|Following the departure of the Rev. Bickmore from Husborne Crawley in January, his sadness at leaving the parish after 8 years is again indicated in the following article that appeared in the March edition of the Parish Newsletter. However one of the reasons that probably contributed to his sadness at leaving the Parish is to be found in the January edition of the 1893 Parish Magazine.|
"Suffer little children to come unto me, and forbid them not
November 19th 1892 - Hugh Charles, son of Charles and Ethel Bickmore
|In the March edition of the Parish Magazine, an article was reprinted that had been published in the Leighton Buzzard Observer describing the presentation made by the village to their departing Vicar Rev. Bickmore.
"The people of Crawley evidently know how to appreciate the services of their clergymen, as was evidenced by the splendid gift of which the Rev. C.F. Bickmore was the receipient on Monday evening, January 22nd. As soon as it became known that the Rev. gentleman intended relinquishing his charge in the village, the churchwardens, Messrs. R.C. Barnwell and J.S. Morris, opened a fund for the purpose of giving their esteemed Vicar a parting gift, and so well did the parishioners generally respond that in a few days, upwards of £40.00 was collected.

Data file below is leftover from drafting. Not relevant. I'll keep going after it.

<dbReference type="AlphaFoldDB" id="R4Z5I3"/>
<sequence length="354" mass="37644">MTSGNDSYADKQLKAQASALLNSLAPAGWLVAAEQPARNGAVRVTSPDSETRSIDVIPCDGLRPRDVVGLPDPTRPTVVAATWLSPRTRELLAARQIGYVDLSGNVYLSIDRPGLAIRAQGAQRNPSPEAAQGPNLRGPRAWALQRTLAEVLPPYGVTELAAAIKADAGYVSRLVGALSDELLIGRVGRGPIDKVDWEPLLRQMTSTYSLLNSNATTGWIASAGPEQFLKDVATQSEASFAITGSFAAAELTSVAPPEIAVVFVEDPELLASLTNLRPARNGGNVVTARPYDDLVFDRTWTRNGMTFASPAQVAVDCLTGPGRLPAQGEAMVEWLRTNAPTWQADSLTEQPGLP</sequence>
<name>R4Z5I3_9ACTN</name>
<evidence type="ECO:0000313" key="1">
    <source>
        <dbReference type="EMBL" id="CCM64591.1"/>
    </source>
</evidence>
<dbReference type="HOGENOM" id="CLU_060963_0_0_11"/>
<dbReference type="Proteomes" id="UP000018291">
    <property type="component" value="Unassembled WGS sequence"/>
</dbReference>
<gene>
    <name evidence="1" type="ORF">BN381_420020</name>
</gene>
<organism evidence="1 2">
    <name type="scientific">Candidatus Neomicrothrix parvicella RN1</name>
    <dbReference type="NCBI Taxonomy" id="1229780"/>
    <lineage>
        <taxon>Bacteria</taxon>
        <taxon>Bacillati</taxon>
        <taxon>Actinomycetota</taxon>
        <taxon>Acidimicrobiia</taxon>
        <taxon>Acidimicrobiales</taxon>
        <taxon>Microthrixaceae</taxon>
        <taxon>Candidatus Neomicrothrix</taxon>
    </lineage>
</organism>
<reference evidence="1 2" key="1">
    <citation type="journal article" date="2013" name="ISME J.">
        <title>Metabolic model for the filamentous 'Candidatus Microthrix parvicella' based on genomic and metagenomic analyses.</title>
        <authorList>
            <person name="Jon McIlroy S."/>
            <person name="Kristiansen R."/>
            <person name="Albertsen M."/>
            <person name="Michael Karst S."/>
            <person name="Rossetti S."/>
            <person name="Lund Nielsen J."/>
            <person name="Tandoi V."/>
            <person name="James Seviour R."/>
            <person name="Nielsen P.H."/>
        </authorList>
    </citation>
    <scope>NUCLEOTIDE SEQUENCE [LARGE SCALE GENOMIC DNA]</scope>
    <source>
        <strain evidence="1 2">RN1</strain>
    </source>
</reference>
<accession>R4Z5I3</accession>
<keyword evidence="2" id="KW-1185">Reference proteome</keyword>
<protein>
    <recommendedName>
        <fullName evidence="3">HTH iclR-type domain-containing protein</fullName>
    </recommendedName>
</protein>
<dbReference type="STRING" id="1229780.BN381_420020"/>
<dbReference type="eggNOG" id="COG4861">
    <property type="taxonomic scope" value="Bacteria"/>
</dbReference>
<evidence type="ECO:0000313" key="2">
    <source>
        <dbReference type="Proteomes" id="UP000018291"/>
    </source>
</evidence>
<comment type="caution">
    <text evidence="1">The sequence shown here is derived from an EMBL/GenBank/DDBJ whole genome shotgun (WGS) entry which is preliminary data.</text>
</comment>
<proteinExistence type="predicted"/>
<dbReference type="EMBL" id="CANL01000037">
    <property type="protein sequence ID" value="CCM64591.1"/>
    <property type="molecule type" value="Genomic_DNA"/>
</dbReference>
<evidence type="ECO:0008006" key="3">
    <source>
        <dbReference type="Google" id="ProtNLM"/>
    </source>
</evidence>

At the Reading Rooms on Monday evening, Mr. and Mrs. Bickmore were detained as they were leaving the Band of Hope meeting, the room being very soon filled with subscribers. Dr. Veasey made the presentation, which consisted of a handsome leather railway travelling-bag and five £5.00 Bank of England notes to Mr. Bickmore, and a solid silver teapot to Mrs. Bickmore. Mr. Veasey after a capital address, wished both him and his wife God-speed.
Mr. Bickmore received loud cheers when he rose to thank his parishioners and friends for their kindness after which he spoke of his 8 years work in the parish and that during that time he had preached about 900 sermons. In closing he paid a warm tribute to his church wardens who had been faithful to vicar and parishioners alike. After this he thanked them all from the bottom of his heart and said he would never forget Crawley people.
Mr. Bickmore, left Crawley on February 3rd in deep snow. In deep snow he brought Mrs. Bickmore to her new home in Crawley Vicarage eight years before! So deep was the snow on February 3rd that he was only able to get to Ridgmont Station sitting on a chair in Mr. Morris' farm cart!"
BURIALS - "They rest from their labours"